Shatsk therapy

Shatsk therapy

Visit to shtetl gives texture to reporter's family history

Reporter Alex Weisler, second from right, and his mother, second from left, unite with lost relatives in Ukraine. Alex Weisler

LVIV, Ukraine ““The more I thought about it, the more it began to seem like a reasonable choice: I would roam around Europe for six months, visiting Jewish museums, talking to youth groups and covering various community happenings. I would travel from vibrant London to the post-Communist countries of the Eastern Bloc. I would, however, decisively avoid any intersection with my own family’s past.

First PersonLike many Jews in the United States, my family history is deeply tangled in the tragedies of Jewish Europe. I was not going to engage with history on anything but an abstract level, however, and then only through the detached eyes of a reporter.

That changed when I decided to pay a visit to western Ukraine. My family is from a shtetl called Shatsk, tucked into the far northwest corner of Ukraine’s Volynia province and a stone’s throw from the country’s borders with Belarus and Poland. In 1941, the young men of the village – including my grandfather and great-uncle – fled in the dead of night, convinced that the Germans would treat the village much as they did during World War I, when only men were targeted, in that case for conscription. This time around, so the logic went, if the men were gone, the advancing soldiers would have no use for a town full of women, children and the elderly. It was a miscalculation: More than 1,000 Jews in the Shatsk area were shot and thrown into a mass grave near Black Lake, now part of one of Ukraine’s national parks.

For my family, Shatsk was not a travel destination easily considered. That it even existed after what had happened is difficult to contemplate. I found it hard to believe, for example, that about 6,000 people lived there, according to the Ukrainian census, or that Shatsk had a nightclub called Sinatra and even several ATMs.

It is even possible to drive to Shatsk, although the roads leading to it varied from poor to middling to dear-God-is-this-a-road in quality. My mother, our guide, and I discovered this when we traded the comparatively cosmopolitan Lviv – which was feverishly preparing for the 2012 European soccer championship – for the dusty roads of Shatsk, which lay dormant in the absence of summer’s rush of tourists. (There were tourists in Shatsk in summertime? Incredible!)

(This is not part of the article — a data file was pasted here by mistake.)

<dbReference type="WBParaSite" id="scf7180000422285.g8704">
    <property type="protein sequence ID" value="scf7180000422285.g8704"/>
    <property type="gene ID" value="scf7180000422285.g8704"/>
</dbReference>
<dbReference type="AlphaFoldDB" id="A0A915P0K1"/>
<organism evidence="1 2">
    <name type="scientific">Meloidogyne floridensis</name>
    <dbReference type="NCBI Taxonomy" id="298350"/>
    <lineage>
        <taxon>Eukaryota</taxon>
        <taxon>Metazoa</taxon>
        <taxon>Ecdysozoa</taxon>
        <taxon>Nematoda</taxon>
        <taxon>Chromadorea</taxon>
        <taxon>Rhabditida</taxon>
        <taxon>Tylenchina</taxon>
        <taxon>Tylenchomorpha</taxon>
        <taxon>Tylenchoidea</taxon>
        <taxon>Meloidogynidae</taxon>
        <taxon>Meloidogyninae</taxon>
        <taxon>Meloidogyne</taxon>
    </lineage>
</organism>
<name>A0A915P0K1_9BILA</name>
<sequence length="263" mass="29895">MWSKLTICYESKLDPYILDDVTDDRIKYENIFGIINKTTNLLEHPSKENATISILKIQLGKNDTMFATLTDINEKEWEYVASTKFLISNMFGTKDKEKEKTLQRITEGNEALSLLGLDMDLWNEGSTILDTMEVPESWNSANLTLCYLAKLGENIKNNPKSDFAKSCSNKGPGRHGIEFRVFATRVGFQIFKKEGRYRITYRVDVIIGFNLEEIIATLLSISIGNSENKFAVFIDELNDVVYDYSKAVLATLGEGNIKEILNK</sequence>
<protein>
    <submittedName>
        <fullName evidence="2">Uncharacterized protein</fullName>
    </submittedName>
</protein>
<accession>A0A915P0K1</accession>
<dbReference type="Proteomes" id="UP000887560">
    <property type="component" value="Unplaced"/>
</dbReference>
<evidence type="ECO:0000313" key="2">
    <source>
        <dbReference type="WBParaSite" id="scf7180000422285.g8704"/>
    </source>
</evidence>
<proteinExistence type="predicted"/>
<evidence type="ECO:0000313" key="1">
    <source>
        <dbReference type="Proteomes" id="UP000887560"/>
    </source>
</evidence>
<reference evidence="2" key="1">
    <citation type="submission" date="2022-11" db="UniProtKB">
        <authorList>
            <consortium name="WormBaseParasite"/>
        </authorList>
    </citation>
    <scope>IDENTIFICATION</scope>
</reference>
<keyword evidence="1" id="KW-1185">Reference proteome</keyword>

The next day and a half was an emotional whirlwind.

A middle-aged Ukrainian couple – Tatiana and Stepan – let us into their home, which had been built in 1935 by my grandfather’s cousin and left unchanged in the decades since. We got the chance to step inside the tavern – now a branch of the Ukrainian national treasury – that my great-uncle ran, and that elderly Shatsk residents assured us had been the social hotspot for the village.

We washed our faces in Black Lake and said the Shema, “Hear O Israel,” the millennia-old declaration of Jewish faith. At the local Jewish cemetery, just four graves were legible and upright – and our family had connections to two of them.

There were the sharp, shooting pains of tragedy. I nearly buckled over when I realized that the slope on which the memorial to Shatsk’s murdered Jews sat was not a natural feature of the landscape, but was the mass grave itself. I said a prayer and placed a few stones on the memorial, but I was shaken.

There were also moments of triumph, of course, such as when we connected with the half-sister of my cousins who came to Brighton Beach, Brooklyn, in 1991. We sat down to dinner with her and her family, swapped photographs, and compared facial features (we all share the same eyes, it would seem.)

My mother and I spent two days walking over what felt like hallowed ground – wondering if it was appropriate to take part in the regular rituals of travel, such as toasting our trip at a Shatsk bar, or smiling in a photo, or even admitting that we were having a good time.

For most of the last 22 years, I wondered about Shatsk and what it meant for me. Was it a living, breathing place, or just the graveyard of my family’s past? Was it some hell my family had escaped from, or the bucolic paradise they spent decades in America pining after?

I am aware of the challenges that come with heritage tourism. I spent 36 hours in Shatsk. Did I learn anything in such a whirlwind visit? Can I be sure that my newfound connection to Ukraine and my long-lost relatives is more than mere fetishizing the past and longing for an idealized Shatsk that may have never existed?

If heritage tourism is an imperfect science, however, it also is an important one. As a Jew in New York, it is easy to lose sight of history – to view the past as a neat arc that begins at Ellis Island and stops in a suburb.

My history has nuance now. I know now that my cousin Luba was tall and pretty with a good head for business, and that my great-uncle Chaim’s tavern was more popular than his competitor’s.

Like Dorothy landing in Oz, my journey to Shatsk allowed me to finally view my family tree in Technicolor. I’m a better man for it.

JTA Wire Service

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